Parkinson’s, Patriotism and the Pursuit of Happiness

Parkinson’s, Patriotism and the Pursuit of Happiness

It’s July 4, and as I ride my bike through Chicago, the same place where the leader of our country started his own journey for change, I’ve been thinking about what America means to me. The list is long, and not everything on it is good.  But that quintessential American value, our right to the pursuit of happiness, lives on.  

My idea of happiness strikes many as odd. Here’s what I enjoy: biking across America on a three-month, 14,000-mile journey where I climb the highest peak in every one of the lower 48 states. Or running 100 miles in 24 hours, from New York City, where I live, to Long Island, in the dead of summer. Or running more than 2,500 miles of the Pacific Crest Trail from Canada to Mexico in 60 days —averaging more than 40 miles a day. 

Preparing for and carrying out these events is hard, it’s tiring, it sucks, but when it’s over it can be the best experience imaginable.  Why do I do it? Because I’ve realized my pursuit of happiness means using whatever I’ve got to help make the world a better place. For me, that means raising funds for research to help cure Parkinson’s disease, an insidious brain disorder my mom was diagnosed with when I was 12.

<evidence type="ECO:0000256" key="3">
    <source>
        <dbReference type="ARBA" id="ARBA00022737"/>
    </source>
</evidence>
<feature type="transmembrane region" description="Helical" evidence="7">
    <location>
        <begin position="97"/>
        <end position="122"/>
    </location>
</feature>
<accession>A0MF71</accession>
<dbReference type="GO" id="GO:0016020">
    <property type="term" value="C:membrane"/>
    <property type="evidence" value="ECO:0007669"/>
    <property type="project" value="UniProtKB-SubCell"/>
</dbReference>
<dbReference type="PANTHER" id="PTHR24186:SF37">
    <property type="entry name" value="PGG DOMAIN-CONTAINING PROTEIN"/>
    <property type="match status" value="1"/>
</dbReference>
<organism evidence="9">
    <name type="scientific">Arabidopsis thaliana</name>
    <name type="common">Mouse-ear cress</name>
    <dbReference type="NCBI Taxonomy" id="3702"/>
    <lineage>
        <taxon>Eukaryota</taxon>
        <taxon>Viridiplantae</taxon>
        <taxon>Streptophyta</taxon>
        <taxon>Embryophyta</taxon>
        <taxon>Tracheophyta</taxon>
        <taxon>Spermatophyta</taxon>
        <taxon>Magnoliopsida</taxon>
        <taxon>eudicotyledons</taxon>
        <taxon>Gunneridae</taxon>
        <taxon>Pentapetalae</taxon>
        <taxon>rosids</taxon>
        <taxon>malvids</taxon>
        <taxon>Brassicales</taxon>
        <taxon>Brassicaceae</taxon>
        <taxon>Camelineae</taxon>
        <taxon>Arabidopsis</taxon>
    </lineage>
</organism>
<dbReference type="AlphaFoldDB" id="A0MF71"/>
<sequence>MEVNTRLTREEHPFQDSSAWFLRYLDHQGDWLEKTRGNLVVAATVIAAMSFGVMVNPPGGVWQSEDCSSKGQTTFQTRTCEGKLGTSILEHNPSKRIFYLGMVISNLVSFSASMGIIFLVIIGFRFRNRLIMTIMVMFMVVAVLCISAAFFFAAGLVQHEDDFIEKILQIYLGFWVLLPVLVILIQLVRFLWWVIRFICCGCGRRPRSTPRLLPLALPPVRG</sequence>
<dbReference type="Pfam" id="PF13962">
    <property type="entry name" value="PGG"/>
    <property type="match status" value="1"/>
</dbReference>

Figuring out how to take the future into my own hands was anything but obvious at the time. The speaker at my high school graduation told me I could fix the world, but the world’s problems seemed so big and numerous. Where would I begin? For many of my classmates at Yale, the road ahead was clear: a job on Wall Street or in a law firm. But it didn’t seem like they felt they were creating a better future — for themselves or for our country. Were they pursuing happiness or just a healthy salary?

Then, five years ago, an impromptu solo hiking trip through one of our nation’s greatest natural wonders changed everything. Back home, my mom’s Parkinson’s was getting worse, and though she didn’t want her kids to worry, we couldn’t help it. On a road trip out west, running through the Grand Canyon seemed like a good distraction. At the end of the day, nursing a beer on the Canyon’s south rim, I reviewed a trail map. Tracing my route with my finger, I was shocked to discover I’d covered 40 miles in just a few hours in the hot sun. I checked and re-checked the map.  It was no mistake. Was this my “road less traveled” — my way to pursue happiness and contribute to a better future? Maybe I was born for the trail. 

I’m grateful to my mother most of all for this: her determination in the face of illness literally put me on a path to my life’s purpose. Only months later, I would be working at The Michael J. Fox Foundation for Parkinson’s Research and planning crazy fundraising feats like the one I’m on now, Tour de Fox, in her honor. 

And I’m grateful to my country. While it’s far from perfect, on July 4, let’s not take for granted the incredible freedom we are given to pursue our happiness… and our right to determine for ourselves what that is. 

Sam Fox (no relation to Michael J. Fox) is passing through Chicago today, 33 days into his 103-day cross-country odyssey, Tour de Fox (, which aims to raise $1 million for The Michael J. Fox Foundation for Parkinson’s Research. He invites you to pursue the happiness that comes from contributing.

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